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Eval Program Plann. 2014 Jun;44:89-97. doi: 10.1016/j.evalprogplan.2014.02.002. Epub 2014 Feb 14.

Implementation assessment of widely used but understudied prevention programs: an illustration from the Common Sense Parenting trial.

Author information

  • 1National Research Institute for Child and Family Studies, Father Flanagan's Boys' Home, 14100 Crawford Street, Headquarters Building - Mod 12, Boys Town, NE 68010, USA. Electronic address: robert.oats@boystown.org.
  • 2Department of Psychiatry, Box Psych, University of Rochester Medical Center, 300 Crittenden Boulevard, Rochester, NY 14642, USA.
  • 3National Research Institute for Child and Family Studies, Father Flanagan's Boys' Home, 14100 Crawford Street, Headquarters Building - Mod 12, Boys Town, NE 68010, USA.
  • 4Social Development Research Group, School of Social Work, University of Washington, 9725 3rd Avenue NE, Suite 401, Seattle, WA 98115, USA.

Abstract

Common Sense Parenting is a parent-training program that is widely disseminated, has promising preliminary support, and is being tested in a randomized controlled trial that targets lower-income, urban 8th-grade students and their families (recruited in two annual cohorts) to improve the transition to high school. The workshop-based program is being tested in both standard 6-session (CSP) and modified 8-session (CSP Plus) formats; CSP Plus adds adolescent-skills training activities. To offer a comprehensive picture of implementation outcomes in the CSP trial, we describe the tools used to assess program adherence, quality of delivery, program dosage, and participant satisfaction, and report the implementation data collected during the trial. Results indicated that workshop leaders had high adherence to the program content and manual-stated goal times of the CSP/CSP Plus curriculum and delivered the intervention with high quality. The majority of intervention families attended some or all of the sessions. Participant satisfaction ratings for the workshops were high. There were no significant cohort differences for adherence, quality and dosage; however, there were significant cohort improvements for participant satisfaction. Positive fidelity results may be due to the availability of detailed workshop leader guides, in addition to ongoing training and supervision, which included performance-based feedback.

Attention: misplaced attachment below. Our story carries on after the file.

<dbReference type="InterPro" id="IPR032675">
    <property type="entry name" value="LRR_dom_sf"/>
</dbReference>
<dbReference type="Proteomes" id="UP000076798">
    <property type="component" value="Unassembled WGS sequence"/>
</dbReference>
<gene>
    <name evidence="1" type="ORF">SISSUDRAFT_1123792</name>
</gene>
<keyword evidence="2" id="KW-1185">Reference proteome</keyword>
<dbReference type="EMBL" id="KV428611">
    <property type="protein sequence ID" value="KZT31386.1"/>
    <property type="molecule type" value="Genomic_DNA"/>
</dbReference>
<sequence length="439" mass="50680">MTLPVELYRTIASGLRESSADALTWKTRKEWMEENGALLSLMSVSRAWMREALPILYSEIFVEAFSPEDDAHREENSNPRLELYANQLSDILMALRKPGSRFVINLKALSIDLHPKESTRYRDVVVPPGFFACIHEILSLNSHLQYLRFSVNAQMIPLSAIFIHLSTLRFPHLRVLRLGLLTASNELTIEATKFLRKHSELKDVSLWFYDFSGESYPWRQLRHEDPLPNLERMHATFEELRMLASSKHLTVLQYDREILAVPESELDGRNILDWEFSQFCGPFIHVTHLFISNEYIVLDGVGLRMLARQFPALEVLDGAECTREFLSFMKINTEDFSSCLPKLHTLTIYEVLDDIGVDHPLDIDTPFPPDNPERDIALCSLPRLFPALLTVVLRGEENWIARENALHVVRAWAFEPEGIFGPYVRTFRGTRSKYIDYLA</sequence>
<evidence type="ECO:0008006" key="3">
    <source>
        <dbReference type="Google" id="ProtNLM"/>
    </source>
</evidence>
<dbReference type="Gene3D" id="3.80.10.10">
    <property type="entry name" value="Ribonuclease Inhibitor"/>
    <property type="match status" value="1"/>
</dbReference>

Copyright © 2014 Elsevier Ltd. All rights reserved.

KEYWORDS:

Assessment; Fidelity; Implementation; Parent-training; Participant satisfaction; Program adherence; Program dosage; Quality of delivery

PMID:
24632185
[PubMed - indexed for MEDLINE]
PMCID:
PMC4073790
Free PMC Article
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